We returned to Kaliningrad, wandered through an old cemetery, and walked Nastya to her place. Then Nadya and I went to Evropa, a mall, which was exactly like every mall in the world. I wanted to go to some Polish clothing stores. I had really liked Yury’s T-shirts, and when I asked him where he got them he said “a Polish store at Evropa”. I didn’t find any shirts like Yury’s, but I did end up getting a different one. (A month and a half later, I saw a tween wearing the same shirt in Vancouver, BC.)
Eventually, Nastya met us at a Korean restaurant, and afterwards we were reunited with Vlad and Seryozha. Nadya found me a vegan-friendly popsicle that — to my shock while eating it — ended up containing Pop Rocks. Together, the five of us walked to Felix Morozov’s place.
All I knew was that we were visiting Felix, so it was a surprise to me when it turned out to be a tea ceremony. We gathered around a tray on his floor and he passed around some loose tea for each of us to smell. Then (and I don’t remember the exact order of these steps) he splashed hot water in all our little cups, rinsing them out. He steeped the tea. He poured the tea into the little cups with a certain sprezzatura, alternating between all six cups in one continuous pour. After we sipped this tea, he passed around other teas and had different people choose. Again Felix rinsed and steeped and poured. It was all very intimate and elegant. On his computer, selected with me in mind, birdsong played.
At some point Felix handed me a tea to smell, which I did. “Запах,” I murmured as an assessment, even though this just means “smell”. For the next twenty minutes (if not longer) we laughed about this and came up with many examples of circumstances where a person might simply say “запах” and avoid disclosing whether they found it good or bad.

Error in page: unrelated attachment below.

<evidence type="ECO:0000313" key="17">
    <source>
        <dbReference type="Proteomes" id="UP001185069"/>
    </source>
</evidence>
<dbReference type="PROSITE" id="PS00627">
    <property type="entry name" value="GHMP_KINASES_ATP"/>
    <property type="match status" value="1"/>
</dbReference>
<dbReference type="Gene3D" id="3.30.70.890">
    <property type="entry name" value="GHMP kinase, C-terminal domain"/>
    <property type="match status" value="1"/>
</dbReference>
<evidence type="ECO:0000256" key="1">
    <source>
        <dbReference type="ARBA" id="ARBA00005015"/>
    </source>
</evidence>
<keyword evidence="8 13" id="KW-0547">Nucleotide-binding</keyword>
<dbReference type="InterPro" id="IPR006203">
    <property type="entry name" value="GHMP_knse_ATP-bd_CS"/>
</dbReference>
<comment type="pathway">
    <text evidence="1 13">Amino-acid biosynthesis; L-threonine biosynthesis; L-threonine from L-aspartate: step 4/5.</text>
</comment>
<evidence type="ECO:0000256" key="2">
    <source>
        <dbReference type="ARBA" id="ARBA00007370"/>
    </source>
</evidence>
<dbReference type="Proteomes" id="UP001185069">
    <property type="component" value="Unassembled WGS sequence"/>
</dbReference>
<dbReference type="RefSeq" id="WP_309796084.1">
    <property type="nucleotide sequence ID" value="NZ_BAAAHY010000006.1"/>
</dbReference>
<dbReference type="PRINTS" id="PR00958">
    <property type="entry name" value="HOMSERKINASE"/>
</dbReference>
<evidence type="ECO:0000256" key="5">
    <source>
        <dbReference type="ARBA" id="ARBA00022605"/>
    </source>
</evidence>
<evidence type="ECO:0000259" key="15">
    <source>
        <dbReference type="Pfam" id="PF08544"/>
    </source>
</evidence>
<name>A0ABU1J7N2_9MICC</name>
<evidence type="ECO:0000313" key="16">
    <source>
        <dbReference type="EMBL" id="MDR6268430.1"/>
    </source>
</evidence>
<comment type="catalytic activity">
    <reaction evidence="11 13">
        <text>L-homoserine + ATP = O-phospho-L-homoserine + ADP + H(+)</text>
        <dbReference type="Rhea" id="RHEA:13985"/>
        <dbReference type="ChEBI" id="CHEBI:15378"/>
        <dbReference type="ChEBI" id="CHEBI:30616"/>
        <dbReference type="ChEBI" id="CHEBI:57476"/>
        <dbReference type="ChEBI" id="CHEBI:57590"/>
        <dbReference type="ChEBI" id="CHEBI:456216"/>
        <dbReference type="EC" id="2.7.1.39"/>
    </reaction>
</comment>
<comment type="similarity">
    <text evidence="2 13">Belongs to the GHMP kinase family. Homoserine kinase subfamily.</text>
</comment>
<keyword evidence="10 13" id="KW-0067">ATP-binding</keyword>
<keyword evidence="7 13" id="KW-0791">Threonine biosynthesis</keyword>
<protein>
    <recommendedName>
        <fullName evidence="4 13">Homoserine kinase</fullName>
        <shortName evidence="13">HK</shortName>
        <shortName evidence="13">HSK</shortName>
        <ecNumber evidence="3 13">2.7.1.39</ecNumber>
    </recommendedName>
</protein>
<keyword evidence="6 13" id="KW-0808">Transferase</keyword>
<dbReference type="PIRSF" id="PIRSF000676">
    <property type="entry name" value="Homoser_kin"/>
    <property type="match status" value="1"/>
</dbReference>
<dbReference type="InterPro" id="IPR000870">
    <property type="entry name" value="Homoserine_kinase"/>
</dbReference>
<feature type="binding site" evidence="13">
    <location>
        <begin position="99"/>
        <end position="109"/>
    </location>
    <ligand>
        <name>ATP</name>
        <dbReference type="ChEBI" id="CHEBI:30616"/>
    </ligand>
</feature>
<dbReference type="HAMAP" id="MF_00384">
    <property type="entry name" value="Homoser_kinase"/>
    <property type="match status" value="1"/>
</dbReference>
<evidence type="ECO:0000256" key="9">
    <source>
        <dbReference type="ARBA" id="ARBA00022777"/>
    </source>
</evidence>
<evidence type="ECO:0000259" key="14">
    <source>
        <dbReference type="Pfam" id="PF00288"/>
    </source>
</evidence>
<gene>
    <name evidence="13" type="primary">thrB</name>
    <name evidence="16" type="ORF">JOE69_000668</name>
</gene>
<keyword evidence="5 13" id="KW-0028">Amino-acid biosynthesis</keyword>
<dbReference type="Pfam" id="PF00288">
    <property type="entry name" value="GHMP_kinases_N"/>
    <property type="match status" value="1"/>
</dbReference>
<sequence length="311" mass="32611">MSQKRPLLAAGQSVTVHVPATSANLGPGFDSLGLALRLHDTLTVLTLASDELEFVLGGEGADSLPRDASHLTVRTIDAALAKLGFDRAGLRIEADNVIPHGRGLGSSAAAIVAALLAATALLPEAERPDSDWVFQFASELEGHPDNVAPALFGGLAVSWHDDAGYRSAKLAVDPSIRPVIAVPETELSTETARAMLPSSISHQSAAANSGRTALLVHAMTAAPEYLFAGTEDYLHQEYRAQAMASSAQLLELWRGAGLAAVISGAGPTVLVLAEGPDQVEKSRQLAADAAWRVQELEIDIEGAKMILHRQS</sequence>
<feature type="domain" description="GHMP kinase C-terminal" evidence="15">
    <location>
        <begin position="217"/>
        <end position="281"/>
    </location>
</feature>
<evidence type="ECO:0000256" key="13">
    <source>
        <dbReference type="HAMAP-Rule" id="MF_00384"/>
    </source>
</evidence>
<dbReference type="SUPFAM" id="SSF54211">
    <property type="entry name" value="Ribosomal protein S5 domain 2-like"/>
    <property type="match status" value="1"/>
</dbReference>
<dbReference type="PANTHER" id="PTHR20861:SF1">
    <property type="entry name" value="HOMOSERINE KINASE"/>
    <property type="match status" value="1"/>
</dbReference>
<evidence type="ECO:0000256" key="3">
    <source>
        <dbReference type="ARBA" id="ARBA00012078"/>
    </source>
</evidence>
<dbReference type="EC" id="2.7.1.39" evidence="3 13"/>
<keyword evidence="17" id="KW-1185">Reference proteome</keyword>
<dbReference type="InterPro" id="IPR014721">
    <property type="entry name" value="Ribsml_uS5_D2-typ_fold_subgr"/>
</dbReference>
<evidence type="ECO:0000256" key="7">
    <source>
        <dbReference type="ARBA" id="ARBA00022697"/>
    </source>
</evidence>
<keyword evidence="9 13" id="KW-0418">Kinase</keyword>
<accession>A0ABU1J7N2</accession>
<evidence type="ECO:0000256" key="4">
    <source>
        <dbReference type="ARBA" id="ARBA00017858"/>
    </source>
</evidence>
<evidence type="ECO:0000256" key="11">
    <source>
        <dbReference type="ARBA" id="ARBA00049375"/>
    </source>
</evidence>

It was the perfect way to spend my last evening in Kaliningrad.
As we left, I expressed my gratitude, and my sadness to be leaving. Knowing the word “грустно” (“sad) but forgetting its noun form грусть (“sadness”), I said “грустность”. (Not an unreasonable way to turn something into a noun in Russian.) “Грустности нет,” Felix kindly informed me. (“There is no ‘sadness’” — meaning this word for ‘sadness’.) But it had also been amusing, like something a child would say. “Грустности нет!” I wailed, pretending to cry.
June 18, 2019
After packing my suitcase, I bestowed Harlequins T-shirts upon Seryozha and Vlad. They had done so much for me, and I wanted them both to have something to remember me by.
Vlad, in turn, searched his bookshelf and gave me an incredibly precious gift: a copy of one of his favorite books from childhood, Незнайка на луне (Dunno on the Moon — Dunno being the story’s know-nothing anti-hero). Inside the cover, a stamp identified the book as being “из книг Барабашова В.” (“from the library of Barabashov V.”). I hardly knew how to respond, except to hug him.
Seryozha, for his part, sent me off with a moving dance performance.
Vlad walked me down the seven flights of stairs to the alley where my taxi was waiting. After a long hug, we said our goodbyes. On the drive to the airport, I fixated on the city passing by, trying to eke more memories out of Kaliningrad. In the airport, I lingered in a gift shop for as long as I could before going through customs and security. And on the plane, I contemplated my calendar on my phone, already plotting my return.